kavl high 100% high 98% high 100% high 100%
khky high 100% low 54% high 98% high 100%
kgmu high 100% high 100% high 100% high 100%
kand high 100% high 100% high 100% high 100%
the percentage reflects the number of guidance members agreeing
with the scheduled TAF issuance flight rule category. Complete hourly
experimental aviation forecast consistency tables and ensemble forecasts
are available at the following link:


Weather Reporting Stations
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Stations Dist Age Wind Air TempWater Temp WavesPressureDewPt
WATS1 - Lake Wateree, SC 61 mi83 min Calm G 1.9 77°F
LMFS1 - Lake Murray SC 80 mi33 min SW 8.9 G 12 80°F 1008.1 hPa

Airport Reports
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AirportDistAgeWind ktVisibilitySky/WeatherTempDewPtHumidityPressure
Charlotte, Charlotte / Douglas International Airport, NC6 mi61 minSSW 810.00 miPartly Cloudy77°F69°F77%1007.7 hPa
Concord Regional Airport, NC14 mi2 hrsN 010.00 miFair79°F69°F74%1009.5 hPa
Gastonia Municipal Airport, NC17 mi59 minSSW 510.00 miFair77°F69°F77%1007.6 hPa
Monroe, Monroe Airport, NC17 mi60 minSW 710.00 miFair75°F69°F82%1008.1 hPa
Rock Hill, Rock Hill - York County Airport, SC20 mi59 minSSW 510.00 miFair75°F69°F82%1007.7 hPa

Wind History from CLT (wind in knots)
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Last 24hrSE6SE6CalmW3CalmCalmSW3SW6S6S9SW8SW9SW8SW8SW10S9S10SW7SW11SW8SW6S4S6SW8
1 day agoSW4N7N7N4E6SE5S4S6SW8S6SW6S9SW7SW7S7S8S8S7S5CalmCalmCalmN5NE4
2 days agoSW5S8SW9SW7SW6SW3S5S7SW9SW7W7SW5SW10S11SW8SW10S12S10S8S8S7S8S10S7

Tide / Current Tables for
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Weather Map and Satellite Images
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NOTE: East coast views moved to GEOS-16. They are experimental and not well supported by NOAA so they may not be correct so be warned. This change required redoing a large amount of the GOES code. If the image you are expecting is not showing, please let me know. You may need to use the EDIT function to update your location.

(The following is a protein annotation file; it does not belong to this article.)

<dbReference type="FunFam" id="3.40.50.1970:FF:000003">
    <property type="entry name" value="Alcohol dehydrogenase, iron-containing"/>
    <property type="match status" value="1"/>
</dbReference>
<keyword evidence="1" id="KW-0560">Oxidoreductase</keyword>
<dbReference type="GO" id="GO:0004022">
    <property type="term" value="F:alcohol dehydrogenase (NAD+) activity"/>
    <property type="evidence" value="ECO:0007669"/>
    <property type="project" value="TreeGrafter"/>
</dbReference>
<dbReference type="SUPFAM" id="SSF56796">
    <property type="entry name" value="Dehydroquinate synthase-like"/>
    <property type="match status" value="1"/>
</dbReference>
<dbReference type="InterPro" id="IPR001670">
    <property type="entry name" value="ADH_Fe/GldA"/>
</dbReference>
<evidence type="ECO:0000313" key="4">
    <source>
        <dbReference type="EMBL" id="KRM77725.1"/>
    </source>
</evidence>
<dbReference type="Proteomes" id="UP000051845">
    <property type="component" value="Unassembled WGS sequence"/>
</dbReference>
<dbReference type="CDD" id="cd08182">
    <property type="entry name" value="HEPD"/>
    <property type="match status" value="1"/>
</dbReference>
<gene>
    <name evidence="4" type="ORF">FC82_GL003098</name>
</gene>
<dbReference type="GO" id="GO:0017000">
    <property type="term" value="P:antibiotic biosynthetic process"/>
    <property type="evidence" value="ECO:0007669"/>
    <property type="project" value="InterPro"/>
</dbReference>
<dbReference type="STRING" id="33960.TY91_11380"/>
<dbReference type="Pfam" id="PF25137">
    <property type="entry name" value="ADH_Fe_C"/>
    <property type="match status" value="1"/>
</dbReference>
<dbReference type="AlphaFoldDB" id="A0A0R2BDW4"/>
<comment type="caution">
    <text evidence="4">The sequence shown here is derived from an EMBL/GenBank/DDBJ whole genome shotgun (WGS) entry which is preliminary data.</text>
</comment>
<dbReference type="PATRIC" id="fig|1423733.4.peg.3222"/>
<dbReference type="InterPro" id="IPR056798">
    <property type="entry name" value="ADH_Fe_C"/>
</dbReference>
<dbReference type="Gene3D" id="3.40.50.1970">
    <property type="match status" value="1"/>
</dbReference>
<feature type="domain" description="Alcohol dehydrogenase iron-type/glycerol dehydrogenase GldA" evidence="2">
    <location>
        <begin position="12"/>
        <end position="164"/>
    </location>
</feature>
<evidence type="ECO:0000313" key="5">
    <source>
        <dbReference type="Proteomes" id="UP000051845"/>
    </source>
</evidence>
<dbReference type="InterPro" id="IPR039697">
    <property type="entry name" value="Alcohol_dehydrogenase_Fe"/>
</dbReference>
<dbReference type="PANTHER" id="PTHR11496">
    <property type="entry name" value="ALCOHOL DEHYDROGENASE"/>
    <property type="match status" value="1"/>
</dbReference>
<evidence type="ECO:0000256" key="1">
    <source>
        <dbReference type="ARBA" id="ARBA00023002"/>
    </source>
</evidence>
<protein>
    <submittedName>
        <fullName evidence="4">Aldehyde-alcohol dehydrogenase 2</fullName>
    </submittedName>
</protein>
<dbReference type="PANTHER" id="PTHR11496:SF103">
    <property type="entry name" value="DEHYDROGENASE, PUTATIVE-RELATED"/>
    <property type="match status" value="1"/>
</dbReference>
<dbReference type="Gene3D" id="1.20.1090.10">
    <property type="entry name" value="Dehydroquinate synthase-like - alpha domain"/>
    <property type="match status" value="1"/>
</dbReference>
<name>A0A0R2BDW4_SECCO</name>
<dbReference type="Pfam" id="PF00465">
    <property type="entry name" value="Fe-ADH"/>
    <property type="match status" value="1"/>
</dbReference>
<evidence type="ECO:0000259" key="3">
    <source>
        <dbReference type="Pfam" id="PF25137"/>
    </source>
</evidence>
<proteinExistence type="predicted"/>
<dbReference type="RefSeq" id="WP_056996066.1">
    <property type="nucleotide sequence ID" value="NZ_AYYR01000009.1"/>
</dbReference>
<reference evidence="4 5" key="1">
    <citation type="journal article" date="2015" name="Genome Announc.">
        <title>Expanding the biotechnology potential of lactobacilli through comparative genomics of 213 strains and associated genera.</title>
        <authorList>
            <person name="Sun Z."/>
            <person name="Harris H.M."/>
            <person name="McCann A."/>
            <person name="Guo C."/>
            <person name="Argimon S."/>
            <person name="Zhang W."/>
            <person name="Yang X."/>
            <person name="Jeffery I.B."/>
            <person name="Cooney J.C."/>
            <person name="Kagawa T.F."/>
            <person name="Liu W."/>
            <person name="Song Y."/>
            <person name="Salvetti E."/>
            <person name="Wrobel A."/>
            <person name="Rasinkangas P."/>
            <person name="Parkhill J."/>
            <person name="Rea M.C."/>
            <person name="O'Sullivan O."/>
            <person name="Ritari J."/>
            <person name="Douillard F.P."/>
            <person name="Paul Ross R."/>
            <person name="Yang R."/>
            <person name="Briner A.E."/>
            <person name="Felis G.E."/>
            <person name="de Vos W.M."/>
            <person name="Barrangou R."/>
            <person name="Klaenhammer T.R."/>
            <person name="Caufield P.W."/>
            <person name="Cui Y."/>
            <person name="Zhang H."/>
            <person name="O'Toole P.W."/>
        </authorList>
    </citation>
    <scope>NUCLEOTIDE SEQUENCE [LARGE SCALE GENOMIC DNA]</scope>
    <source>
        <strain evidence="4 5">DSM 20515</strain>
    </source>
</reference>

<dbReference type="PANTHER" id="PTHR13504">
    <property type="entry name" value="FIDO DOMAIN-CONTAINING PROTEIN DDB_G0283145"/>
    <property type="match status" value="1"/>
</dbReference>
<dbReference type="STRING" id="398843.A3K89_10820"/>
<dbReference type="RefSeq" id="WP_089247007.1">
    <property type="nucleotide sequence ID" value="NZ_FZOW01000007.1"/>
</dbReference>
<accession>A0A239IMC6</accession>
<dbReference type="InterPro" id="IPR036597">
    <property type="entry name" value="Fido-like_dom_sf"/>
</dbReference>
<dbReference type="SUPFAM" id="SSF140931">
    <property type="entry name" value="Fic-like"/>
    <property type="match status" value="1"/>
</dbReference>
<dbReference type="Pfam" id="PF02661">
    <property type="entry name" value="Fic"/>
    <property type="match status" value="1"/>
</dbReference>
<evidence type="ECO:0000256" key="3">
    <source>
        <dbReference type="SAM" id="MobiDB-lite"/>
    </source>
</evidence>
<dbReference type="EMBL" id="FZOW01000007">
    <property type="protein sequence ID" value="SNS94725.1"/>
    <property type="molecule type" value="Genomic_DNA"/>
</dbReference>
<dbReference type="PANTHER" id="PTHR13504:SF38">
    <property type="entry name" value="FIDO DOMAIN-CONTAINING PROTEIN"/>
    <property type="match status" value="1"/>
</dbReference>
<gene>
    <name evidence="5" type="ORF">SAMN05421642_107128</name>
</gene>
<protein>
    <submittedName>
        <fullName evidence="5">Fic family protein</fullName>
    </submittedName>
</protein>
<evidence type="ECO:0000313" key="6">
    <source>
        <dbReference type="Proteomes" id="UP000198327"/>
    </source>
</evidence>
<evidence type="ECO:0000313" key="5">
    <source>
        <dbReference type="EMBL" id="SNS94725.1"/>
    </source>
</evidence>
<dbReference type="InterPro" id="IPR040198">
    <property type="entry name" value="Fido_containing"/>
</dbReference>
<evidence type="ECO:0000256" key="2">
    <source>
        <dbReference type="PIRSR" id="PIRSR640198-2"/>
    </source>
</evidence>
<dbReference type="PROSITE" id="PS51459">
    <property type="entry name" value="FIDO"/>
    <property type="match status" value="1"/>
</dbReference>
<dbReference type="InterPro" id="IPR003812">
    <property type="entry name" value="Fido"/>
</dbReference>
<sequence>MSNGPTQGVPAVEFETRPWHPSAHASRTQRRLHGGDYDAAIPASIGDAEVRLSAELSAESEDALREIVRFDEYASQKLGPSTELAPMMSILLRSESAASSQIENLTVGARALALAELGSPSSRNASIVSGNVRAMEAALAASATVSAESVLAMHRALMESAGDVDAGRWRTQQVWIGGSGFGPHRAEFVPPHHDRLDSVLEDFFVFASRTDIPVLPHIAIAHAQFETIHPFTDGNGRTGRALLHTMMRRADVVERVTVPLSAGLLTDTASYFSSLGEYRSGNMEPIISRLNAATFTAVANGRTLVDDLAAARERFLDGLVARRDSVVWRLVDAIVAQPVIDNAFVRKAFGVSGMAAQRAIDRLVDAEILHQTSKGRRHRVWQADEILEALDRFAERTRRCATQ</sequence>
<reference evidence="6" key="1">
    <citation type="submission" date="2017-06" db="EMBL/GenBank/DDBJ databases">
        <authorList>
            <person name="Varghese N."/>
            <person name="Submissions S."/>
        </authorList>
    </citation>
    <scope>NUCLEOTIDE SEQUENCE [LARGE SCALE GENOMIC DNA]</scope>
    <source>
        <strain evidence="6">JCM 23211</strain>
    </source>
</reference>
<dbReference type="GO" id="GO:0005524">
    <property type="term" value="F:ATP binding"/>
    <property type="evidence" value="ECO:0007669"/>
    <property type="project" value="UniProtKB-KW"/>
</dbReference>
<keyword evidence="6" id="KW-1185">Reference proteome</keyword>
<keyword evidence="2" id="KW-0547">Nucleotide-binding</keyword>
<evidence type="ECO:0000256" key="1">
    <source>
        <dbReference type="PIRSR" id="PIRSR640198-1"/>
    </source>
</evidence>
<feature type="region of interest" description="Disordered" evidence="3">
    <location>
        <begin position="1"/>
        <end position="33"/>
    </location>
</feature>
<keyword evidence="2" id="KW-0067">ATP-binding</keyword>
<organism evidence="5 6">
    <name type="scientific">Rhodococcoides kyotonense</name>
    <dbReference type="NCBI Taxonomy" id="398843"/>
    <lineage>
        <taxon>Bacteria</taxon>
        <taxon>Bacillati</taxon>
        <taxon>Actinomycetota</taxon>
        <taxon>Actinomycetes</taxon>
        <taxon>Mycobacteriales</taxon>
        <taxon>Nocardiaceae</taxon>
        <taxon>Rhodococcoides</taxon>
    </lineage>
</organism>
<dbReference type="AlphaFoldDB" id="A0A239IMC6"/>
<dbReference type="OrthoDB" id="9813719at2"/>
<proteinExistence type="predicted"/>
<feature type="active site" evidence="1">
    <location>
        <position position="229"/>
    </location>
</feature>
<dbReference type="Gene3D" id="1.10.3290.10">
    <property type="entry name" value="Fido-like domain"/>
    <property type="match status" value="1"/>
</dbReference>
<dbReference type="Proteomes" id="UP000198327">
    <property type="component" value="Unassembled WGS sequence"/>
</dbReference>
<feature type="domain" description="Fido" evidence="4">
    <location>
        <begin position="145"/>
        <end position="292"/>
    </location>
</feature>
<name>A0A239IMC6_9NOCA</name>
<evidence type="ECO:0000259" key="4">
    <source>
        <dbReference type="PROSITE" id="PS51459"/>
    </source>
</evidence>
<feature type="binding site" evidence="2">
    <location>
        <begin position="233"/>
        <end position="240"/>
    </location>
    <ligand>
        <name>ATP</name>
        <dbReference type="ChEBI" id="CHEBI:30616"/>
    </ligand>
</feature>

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Wind Forecast for Greenville-Spartanburg, SC (0,6,7,8)
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Ground Weather Radar Station Greer, SC
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Disclaimer:
The information on this web site has not been checked for accuracy. It is for entertainment purposes only and should be independently verified before using for any other reason. There are five sources. 1) Documents and manuals from a variety of sources. These have not been checked for accuracy and in many cases have not even been read by anyone associated with L-36.com. I have no idea of they are useful or accurate, I leave that to the reader. 2) Articles others have written and submitted. If you have questions on these, please contact the author. 3) Articles that represent my personal opinions. These are intended to promote thought and for entertainment. These are not intended to be fact, they are my opinions. 4) Small programs that generate result presented on a web page. Like any computer program, these may and in some cases do have errors. Almost all of these also make simplifying assumptions so they are not totally accurate even if there are no errors. Please verify all results. 5) Weather information is from numerious of sources and is presented automatically. It is not checked for accuracy either by anyone at L-36.com or by the source which is typically the US Government. See the NOAA web site for their disclaimer. Finally, tide and current data on this site is from 2007 and 2008 data bases, which may contain even older data. Changes in harbors due to building or dredging change tides and currents and for that reason many of the locations presented are no longer supported by newer data bases. For example, there is very little tidal current data in newer data bases so current data is likely wrong to some extent. This data is NOT FOR NAVIGATION. See the XTide disclaimer for details. In addition, tide and current are influenced by storms, river flow, and other factors beyond the ability of any predictive program.